Tough Kids: Part 3
Here's Malcolm McCollam's shot of the bikes and volunteers. It's better than mine. I like the flash reflected off the bikes, and the color of the frames shows up much better. Obviously, I was standing just to his left as this was taken. Be sure to see his list of statistics at the end of this post.
If you've wondered what 300 assembled bicycles look like, along with a gang of tired volunteers, well, here's your chance to see it. We assembled the bikes in under 3 hours. I lost count of how many went through my hands. Tom Brown of Tom's Bicycles asked me to join the group doing final inspection. I said, "I get to play with the varsity! Wow!" It feels good to know that someone trusts the quality of my work.
Also, Adam Vanderburg, owner of Lee's Bicycles, asked that I come back tonight to go over the bikes once again. He said they tend to develop flat tires after being up at pressure for a few hours, so we'll inspect them for flats or any other problems tonight. I'm hoping my tired old legs hold out. they were definitely not happy about getting up this morning.
One other thing - the Tough Kids bikes have a different color scheme from the Little 100 bikes in previous posts. These are mainly a dove gray with the Tulsa Tough decals. I'll get better photos tonight with the 'big' camera. These were shot with my Razr cell phone.
Malcolm McCollam (right) was the face of this event for the local media. He didn't pull it off alone, of course, but his is the best photo I have of any of the volunteers. It was a fast-paced evening and while I did shoot a lot, the low light in the warehouse produced some badly exposed photos. We had a generator powering lights inside the structure. It was still dark and gloomy.
Malcolm addresses the troops just prior to the truck's arrival.
When the truck pulled in, cheers erupted. After the driver maneuvered it to the loading dock - a feat in itself - we formed a conga line to grab bike boxes and drag them near the assembly area. Small groups assembled the bikes by attaching the handlebars, front wheel, pedals, and saddle. After assembly, they went to inspection. The 'QA' group was composed of professional wrenches (and one...ahem...talented amateur) who went over the bikes to see that everything was working properly, all fasteners were snug, and that the bike was safe to ride.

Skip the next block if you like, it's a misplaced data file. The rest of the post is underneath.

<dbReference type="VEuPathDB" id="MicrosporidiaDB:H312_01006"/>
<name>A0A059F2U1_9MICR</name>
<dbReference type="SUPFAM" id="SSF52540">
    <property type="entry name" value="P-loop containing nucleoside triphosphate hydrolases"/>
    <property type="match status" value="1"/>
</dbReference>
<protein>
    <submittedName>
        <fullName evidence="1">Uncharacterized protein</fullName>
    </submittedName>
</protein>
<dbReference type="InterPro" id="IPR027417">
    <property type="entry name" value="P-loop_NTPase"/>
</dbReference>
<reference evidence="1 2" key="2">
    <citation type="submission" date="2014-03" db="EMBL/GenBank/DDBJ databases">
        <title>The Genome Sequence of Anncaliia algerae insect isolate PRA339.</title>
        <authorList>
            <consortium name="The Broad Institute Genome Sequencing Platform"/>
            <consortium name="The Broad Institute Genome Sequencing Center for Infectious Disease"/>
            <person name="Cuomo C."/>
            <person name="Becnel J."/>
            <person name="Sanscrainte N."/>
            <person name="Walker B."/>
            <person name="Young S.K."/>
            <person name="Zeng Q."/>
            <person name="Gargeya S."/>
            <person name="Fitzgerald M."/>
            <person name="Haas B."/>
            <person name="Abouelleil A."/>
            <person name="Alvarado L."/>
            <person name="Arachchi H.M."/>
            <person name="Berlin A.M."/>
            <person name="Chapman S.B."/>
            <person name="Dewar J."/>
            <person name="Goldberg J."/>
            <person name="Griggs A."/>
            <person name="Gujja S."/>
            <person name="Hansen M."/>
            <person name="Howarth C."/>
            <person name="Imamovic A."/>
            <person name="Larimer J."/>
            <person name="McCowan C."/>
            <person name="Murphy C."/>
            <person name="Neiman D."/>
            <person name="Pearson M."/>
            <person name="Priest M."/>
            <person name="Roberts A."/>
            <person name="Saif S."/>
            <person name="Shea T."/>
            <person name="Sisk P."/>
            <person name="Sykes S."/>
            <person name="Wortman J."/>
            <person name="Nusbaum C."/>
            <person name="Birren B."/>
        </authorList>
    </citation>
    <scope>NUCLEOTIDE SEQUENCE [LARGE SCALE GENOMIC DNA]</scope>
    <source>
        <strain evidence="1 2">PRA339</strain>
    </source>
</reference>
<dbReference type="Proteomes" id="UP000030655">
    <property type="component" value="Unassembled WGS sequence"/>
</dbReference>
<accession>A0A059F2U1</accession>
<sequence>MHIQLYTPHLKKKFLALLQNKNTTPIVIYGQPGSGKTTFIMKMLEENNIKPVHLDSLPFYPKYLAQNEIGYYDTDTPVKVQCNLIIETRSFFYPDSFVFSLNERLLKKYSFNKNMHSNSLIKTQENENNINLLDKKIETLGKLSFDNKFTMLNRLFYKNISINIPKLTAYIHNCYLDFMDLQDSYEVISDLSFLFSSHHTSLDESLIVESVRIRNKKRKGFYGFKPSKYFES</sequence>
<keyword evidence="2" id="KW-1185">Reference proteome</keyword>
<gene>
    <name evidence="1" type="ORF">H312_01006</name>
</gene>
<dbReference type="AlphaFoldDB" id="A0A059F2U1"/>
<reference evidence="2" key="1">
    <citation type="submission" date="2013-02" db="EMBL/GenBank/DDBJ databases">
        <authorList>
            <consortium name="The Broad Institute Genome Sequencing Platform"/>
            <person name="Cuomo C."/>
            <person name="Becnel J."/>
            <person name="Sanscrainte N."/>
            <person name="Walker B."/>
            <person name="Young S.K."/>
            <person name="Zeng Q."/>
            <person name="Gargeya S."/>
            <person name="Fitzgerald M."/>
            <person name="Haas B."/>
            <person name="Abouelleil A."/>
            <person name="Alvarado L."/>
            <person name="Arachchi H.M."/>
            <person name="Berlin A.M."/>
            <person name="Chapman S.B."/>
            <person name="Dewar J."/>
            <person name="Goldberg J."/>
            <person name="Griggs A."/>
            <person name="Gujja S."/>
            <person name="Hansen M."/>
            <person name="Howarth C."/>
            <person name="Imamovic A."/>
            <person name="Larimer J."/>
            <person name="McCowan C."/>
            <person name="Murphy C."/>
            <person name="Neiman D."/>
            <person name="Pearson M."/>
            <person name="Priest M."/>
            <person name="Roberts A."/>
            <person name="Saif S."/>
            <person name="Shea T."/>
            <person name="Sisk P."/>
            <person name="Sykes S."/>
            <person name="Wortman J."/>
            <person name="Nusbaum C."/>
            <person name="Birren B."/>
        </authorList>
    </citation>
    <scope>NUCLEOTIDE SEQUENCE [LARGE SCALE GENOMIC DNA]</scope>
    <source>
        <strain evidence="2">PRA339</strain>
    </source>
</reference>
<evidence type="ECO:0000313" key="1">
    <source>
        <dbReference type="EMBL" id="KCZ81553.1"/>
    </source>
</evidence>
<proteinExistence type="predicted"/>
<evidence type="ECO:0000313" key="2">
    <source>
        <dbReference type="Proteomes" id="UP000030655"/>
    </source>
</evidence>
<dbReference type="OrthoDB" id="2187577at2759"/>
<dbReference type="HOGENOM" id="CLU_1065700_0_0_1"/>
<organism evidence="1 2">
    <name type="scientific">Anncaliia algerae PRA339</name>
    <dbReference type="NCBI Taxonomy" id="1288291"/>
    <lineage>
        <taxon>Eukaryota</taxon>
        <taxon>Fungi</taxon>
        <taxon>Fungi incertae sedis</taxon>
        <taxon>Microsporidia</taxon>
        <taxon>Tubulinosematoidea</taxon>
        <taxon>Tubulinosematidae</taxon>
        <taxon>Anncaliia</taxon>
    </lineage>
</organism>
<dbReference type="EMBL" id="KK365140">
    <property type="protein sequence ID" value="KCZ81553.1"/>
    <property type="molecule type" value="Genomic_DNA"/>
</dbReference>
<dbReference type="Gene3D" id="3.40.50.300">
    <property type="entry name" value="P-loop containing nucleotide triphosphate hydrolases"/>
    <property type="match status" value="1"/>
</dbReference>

There were some minor problems. Coaster brake retaining screws were loose or missing. Some of the bikes arrived with front reflector brackets that were too small for the handlebars. And some of the assemblers could have done better work, but all in all, it went well.
As I finished an inspection, I'd check the tire pressure, then ride the bike down a ramp to the bike corral where they were sorted by size. This was "Ed's Vertical Crush Test". I could hear spokes ping as the settled into the rim, and riding down the ramp was a good means of testing the coaster brake. Yes, they do come in 3 sizes. Most are small or medium, with only a few large frames. Again, I'll get some better photos tonight.
I'm aching and sore this morning. Coffee and ibuprofen seem to be in order. Also, I've taken vacation days for today and tomorrow. While wrenching 300 bikes wasn't exactly relaxing, it certainly was fun!
(Just after I posted this, the following e-mail arrived from Malcolm)
The last 48 hours have been a roller coaster of emotions for me and the rest of the Event Committee. I still don't know if what I witnessed last night has sunk in. Your commitment, energy and giving spirit lit up the Mathews Warehouse every bit as much as the generator-powered floodlights Marc brought in for the bike build. To say I am proud and humbled to be a part of this endeavor would be the understatement of the year. As the event unfolds this weekend - and especially as those kids take to the start line Sunday morning at 7 a.m. - please know that each and every one of you are appreciated and a critical link in the Tulsa Tough drive train.
OPERATION BUILD-A-BIKE BY THE NUMBERS
Container in Mathews building at 9:00 p.m.
Bikes completed at 11:21 p.m.
Total volunteers present: 70+
American Airlines mechanics: Appx. 25
Television Stations Present: 4
Newspapers present: 1
Bikes completed: 296
Avg. production of assembly line: One bike every 29 seconds
Bike Shops represented: Lee's/Trek, Tom's Rivertrail
Clubs Represented: Tulsa Wheelmen, Tulsa Bicycle Club, Sound Pony, Mercy Cycling, Team Power Train, Bicycles of Tulsa